In this day and age of computer record keeping, any arrests - and convictions - are immediately input into the system. How the writers or series creator Jonathan Lisco thought anyone would buy the "records were lost during a hurricane, so no one will ever know" premise is unfathomable. There's no way a convicted felon would be able to get into the military, much less get out and join a police force, especially since he still had time left on his sentence. And if one person can "dig thru boxes" until they find the arrest paperwork for one guy, believe me, the military, and especially the police department, would be able to find that very quickly. Plus, the time line is all wrong; supposedly Trevor Cobb was in jail when the hurricane hit, and had "two months left on his sentence." He got out, joined the military, served a tour in Afghanistan, then got out and joined the police force. It's now two years after Hurricane Katrina hit. Let's see...escaped jail, joined the military. That's a 4 YEAR commitment minimum. Right there we have a problem. Supposedly, Cobb was in an elite unit (though it's not specified which one); basic training is a minimum 13 weeks, and advanced training (AIT) is another 3 months minimum, just for a basic grunt. Army Rangers is 9 weeks, and requires jump school (for Airborne certification), which is 3 weeks. Right there we have 6 months. Assuming he got out of jail AND went directly to the Army recruiters office to sign up AND shipped out to basic training the next day, that leaves 18 months. Assuming he did all that, he would have been assigned to a unit, then shipped out to Afghanistan; that is a one-year tour, *minimum* (and I know, I was there in 1993, where I was awarded one of my two purple hearts for being injured in combat.) Supposedly we're led to believe he did his tour, then got out, which means he spent 6 months somewhere else. Possible? Yes. So's winning the lottery this week. Probable? Hardly. Prior to joining ANY elite military forces (Rangers, Special Forces, Seals, et. al), there are a battery of tests, both physical and mental, and an extensive background check. Which would have turned up his arrest and conviction, and he would not only have been barred from the elite forces, he would have been court martialed for lying to the military and sent back to jail.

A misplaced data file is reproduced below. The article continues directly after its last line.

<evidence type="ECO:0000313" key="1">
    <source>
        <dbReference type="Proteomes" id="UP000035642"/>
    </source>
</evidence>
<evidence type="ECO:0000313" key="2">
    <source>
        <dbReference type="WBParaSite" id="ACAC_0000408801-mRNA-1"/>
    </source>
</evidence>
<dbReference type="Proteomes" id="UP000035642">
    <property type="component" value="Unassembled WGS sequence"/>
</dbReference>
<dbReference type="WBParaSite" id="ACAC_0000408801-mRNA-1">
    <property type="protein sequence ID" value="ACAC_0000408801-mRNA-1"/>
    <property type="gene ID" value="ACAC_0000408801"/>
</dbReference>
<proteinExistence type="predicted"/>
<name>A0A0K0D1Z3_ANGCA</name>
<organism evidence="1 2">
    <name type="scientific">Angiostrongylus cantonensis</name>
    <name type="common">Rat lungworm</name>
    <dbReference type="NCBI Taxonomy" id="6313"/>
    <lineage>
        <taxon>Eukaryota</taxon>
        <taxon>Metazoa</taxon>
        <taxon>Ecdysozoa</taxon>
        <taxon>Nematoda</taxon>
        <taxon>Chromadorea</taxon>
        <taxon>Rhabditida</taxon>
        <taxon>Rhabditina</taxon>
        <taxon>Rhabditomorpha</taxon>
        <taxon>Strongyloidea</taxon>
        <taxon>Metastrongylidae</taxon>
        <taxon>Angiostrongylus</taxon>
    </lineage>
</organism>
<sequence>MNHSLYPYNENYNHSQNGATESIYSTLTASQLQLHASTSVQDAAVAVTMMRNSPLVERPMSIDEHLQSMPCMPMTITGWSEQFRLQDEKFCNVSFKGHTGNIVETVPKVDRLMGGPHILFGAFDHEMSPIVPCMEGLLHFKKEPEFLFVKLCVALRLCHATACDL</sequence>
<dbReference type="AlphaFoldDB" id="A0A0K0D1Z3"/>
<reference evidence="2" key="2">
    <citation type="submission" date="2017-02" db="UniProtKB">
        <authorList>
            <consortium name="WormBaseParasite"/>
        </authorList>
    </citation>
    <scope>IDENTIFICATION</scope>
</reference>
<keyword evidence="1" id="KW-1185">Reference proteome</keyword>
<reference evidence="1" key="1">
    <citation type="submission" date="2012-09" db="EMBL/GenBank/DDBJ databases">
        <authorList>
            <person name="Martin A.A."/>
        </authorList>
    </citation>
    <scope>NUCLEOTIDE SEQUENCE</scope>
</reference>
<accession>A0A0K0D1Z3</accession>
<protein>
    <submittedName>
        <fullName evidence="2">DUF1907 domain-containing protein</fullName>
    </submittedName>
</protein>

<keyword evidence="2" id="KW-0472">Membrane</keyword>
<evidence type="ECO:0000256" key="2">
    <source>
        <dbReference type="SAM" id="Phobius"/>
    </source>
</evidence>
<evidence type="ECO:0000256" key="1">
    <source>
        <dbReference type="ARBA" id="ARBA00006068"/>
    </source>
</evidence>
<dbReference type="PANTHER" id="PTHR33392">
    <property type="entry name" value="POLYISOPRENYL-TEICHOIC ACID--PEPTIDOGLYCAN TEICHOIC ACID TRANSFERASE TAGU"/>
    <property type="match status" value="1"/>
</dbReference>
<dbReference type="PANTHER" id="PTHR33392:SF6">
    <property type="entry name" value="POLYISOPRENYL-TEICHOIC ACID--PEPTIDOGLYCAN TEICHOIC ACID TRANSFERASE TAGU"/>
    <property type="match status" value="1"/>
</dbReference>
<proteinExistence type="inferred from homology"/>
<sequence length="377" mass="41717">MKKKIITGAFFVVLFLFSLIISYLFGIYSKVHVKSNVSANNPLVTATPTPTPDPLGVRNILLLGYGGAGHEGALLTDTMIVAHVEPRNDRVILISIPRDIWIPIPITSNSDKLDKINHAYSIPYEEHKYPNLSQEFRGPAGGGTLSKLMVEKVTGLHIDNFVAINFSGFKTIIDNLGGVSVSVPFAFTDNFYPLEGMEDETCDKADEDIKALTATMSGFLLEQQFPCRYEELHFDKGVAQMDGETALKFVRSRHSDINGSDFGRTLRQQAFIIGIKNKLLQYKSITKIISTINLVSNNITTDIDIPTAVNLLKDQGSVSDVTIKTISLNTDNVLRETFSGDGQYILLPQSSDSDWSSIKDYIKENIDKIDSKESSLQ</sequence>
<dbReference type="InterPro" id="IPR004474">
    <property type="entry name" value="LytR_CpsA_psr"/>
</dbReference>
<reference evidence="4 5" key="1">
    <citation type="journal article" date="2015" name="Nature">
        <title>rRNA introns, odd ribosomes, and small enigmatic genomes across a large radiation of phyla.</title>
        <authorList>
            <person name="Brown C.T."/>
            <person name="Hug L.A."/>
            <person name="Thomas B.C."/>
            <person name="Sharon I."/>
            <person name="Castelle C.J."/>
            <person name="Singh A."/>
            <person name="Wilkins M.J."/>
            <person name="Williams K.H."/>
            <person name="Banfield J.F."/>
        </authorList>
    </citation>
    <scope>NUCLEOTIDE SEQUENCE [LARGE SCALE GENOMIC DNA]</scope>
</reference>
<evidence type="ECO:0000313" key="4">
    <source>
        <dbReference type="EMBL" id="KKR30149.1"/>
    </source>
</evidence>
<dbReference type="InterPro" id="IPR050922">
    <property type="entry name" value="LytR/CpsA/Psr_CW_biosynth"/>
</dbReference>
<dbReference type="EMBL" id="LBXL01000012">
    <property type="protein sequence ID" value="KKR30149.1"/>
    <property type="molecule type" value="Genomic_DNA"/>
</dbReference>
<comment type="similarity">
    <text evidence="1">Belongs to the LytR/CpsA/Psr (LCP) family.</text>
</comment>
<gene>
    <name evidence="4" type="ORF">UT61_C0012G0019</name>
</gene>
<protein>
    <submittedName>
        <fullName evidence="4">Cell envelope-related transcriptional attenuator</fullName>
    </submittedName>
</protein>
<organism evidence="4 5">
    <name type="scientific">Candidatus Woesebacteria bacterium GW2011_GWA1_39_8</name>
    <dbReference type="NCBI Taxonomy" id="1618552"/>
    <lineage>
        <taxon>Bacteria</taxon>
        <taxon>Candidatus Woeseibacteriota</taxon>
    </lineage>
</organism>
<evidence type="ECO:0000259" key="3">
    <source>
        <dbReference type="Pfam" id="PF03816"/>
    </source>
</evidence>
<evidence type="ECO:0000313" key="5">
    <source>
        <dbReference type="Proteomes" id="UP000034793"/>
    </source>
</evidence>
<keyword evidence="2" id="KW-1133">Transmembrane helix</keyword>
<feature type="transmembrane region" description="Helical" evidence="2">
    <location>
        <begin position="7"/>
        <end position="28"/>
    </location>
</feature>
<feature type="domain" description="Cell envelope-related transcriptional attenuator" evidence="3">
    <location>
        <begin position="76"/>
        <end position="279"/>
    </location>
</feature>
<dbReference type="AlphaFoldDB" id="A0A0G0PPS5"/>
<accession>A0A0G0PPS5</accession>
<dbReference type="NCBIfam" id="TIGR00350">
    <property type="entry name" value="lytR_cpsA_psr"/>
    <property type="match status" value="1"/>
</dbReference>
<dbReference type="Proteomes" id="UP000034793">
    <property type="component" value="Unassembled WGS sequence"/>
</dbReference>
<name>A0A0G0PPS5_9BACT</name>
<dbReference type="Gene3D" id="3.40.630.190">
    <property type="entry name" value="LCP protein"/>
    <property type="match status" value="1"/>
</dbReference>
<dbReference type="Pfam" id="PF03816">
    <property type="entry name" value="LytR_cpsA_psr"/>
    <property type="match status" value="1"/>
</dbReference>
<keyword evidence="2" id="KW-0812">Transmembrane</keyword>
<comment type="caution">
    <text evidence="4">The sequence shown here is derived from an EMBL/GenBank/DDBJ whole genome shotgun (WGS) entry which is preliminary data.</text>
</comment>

Finally, the writing...this cop drama is mediocre at best. The acting is decent enough, but this is nothing to write home about (pun intended.) The actors are doing the best with what they're been given to work ith, but that's not much. The network thinks enough time has passed since Hurricane Katrina, but in reality, this show is doing nothing more than trying to use a tragedy and natural disaster to garner viewers, and simply recycling old ideas against a new backdrop. It doesn't work. I suffered through the first episode...and I'll probably watch the second one, if only to give it a chance. But this isn't "Hill Street Blues", "Law and Order" (any of them), or any of the other decent cop dramas. It's generic, bland, vanilla writing with stories and characters that are so made up, the viewers won't be able to relate to them.
If this show makes it 6 episodes, much less a whole season, I'll be surprised.